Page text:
Once we arrived at our treehouse we dropped our stuff off and were permitted to go off on our own for the day. The young group usually set off together and eventually the girls would want to head back leaving me with the irish guy and the swedish guy to explore. The times when it was just the 3 of us were easily the best ones. We usually moved pretty quickly and walked some pretty long distances to discover new zip lines that we hadn't tried. We eventually stumbled upon some more tree houses which we invaded and stole fruit from other groups. The nighttime in the tree houses were pretty interesting. After dinner there really isn't a whole lot to do. Some of us went for some night zipping which was pretty crazy but probably not as dangerous as it sounds. Other than that we would just hand out and play cards etc... On the first night we had a lot of very interesting visitors. During a leisurely card game, one of the girls started freaking out and crying. I looked up and saw one of the biggest spiders i had ever seen (easily the size of my hand, if not bigger) sitting on the ceiling staring at us. After looking around a little bit more i saw at least a dozen more of the exact same spider all over the tree house. It was definitely pretty crazy but also one of those things that you try not to think about because there is really nothing you can do about it. I also noticed that there were some rats running around in the rafters. Once everyone went to bed the rats really came out to play. We could hear them running all over the treehouse the entire night.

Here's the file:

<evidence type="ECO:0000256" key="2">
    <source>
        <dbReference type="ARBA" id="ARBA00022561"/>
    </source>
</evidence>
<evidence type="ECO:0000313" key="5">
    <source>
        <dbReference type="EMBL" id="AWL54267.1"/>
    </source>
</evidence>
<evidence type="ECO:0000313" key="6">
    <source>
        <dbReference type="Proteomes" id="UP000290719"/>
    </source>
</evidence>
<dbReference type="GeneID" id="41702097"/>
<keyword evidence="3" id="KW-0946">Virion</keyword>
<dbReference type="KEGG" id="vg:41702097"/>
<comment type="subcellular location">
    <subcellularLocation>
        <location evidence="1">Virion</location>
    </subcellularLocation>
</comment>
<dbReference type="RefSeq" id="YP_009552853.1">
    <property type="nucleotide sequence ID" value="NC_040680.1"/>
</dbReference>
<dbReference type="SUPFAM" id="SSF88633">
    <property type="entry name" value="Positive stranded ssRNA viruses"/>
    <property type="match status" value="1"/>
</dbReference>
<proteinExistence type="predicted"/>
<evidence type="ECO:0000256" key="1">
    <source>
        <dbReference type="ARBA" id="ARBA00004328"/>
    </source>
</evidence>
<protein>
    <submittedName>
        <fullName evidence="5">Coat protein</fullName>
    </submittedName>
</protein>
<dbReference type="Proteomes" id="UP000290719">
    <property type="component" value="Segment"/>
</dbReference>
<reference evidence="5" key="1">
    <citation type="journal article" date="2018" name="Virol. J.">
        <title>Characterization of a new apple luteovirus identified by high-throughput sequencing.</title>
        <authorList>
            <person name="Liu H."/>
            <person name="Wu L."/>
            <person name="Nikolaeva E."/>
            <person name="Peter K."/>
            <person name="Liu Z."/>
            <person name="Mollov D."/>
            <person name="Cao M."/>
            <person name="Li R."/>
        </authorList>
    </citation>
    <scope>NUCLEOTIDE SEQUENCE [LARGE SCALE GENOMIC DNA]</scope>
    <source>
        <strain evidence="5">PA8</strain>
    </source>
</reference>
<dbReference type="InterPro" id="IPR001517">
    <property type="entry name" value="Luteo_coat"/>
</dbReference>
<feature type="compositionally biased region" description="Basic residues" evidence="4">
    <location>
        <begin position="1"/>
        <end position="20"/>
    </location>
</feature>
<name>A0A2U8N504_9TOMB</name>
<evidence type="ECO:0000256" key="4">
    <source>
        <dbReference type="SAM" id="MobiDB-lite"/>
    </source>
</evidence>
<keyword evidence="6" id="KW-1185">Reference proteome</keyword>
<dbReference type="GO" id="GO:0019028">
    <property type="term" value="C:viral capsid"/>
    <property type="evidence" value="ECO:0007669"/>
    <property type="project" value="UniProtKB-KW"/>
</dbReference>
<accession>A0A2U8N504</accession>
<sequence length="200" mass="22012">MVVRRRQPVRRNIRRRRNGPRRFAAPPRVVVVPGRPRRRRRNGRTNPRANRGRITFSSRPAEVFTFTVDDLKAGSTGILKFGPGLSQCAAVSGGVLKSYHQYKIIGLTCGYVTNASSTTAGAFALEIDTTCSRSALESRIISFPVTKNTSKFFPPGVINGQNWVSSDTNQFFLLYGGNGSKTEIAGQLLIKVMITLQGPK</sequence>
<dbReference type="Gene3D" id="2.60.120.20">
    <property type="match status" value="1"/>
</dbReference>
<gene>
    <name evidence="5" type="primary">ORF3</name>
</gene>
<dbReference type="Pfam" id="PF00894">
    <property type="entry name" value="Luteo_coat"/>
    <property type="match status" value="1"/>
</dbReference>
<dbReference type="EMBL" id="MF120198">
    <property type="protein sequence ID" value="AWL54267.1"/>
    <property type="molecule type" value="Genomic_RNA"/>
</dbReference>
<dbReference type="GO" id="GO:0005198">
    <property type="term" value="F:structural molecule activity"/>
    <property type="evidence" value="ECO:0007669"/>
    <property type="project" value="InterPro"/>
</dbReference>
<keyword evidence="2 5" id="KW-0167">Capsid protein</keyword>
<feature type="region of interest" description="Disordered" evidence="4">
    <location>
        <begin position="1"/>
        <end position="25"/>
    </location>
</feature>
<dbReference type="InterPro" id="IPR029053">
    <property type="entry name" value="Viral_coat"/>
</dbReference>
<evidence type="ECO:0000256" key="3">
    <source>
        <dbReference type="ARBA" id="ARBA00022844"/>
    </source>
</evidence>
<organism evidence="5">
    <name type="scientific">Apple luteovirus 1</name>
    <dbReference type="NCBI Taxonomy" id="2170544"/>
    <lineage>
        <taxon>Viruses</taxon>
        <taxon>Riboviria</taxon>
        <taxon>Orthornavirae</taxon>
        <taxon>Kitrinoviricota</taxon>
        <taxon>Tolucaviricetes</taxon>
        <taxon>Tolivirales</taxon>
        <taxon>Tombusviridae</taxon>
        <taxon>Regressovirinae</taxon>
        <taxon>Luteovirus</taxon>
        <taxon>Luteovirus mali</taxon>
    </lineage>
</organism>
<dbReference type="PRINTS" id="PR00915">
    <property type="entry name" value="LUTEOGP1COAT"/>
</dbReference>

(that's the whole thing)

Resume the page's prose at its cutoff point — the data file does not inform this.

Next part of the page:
The second night we were staying in another treehouse and it wasn't nearly as bad. When we arrived at our treehouse on the second night we noticed that there was a second floor where two people can sleep. We thought it would make sense to offer this spot to the french couple because they usually go to sleep earlier and we also figured that they might like the privacy. Before we had the chance to do so, the american guy was headed up there with all of his stuff. When we told him our idea he responded by saying "i will take that into consideration" as he continued up the stairs. Later on that night he took it upon himself to eat an entire rice cookie to himself (we only had 4 or 5 of them and when one was eaten it would be passed around to the whole group). It was at this point that i went from thinking he was kind of weird to just flat out not liking him. It all went downhill from there.
On the final morning a few of us got up at 5 am and set out with one of the guides in search of the gibbons. The american guy was having a hard time keeping up with us and at one point freaked out on the guide saying that he didn't like being left alone in the dark. The irish guy responded by telling the american to shut the f#ck up because he was going to scare the gibbons away. I later admitted to my irish friend that him telling the american to shut the f#ck up was easily one of the highlights of the whole experience. In any case, we never did see any gibbons although we could hear their mating calls which was still pretty cool. Apparently less than 50% of the people who do the gibbons experience end up actually seeing them so it was hard to be too disappointing. All in all it was a pretty amazing experience even though we didn't see any monkeys. The treehouses and the ziplines were pretty unbelievable. One of the ziplines was about 500 metres long and must have been 60 m above the ground. It was truly a once in a lifetime experience.
Anyway, so i am in Luang Prabang now which is a very cool city and i will probably have more to say about it in the future. From here i'm going to head to phonsavan for a few days before heading south through Vang Vieng and then to Vientiane where i will catch a flight to Hanoi on March 17th and be there in time to celebrate St. Patty's day with two Australians i met that live there and claim they know of an irish pub in town.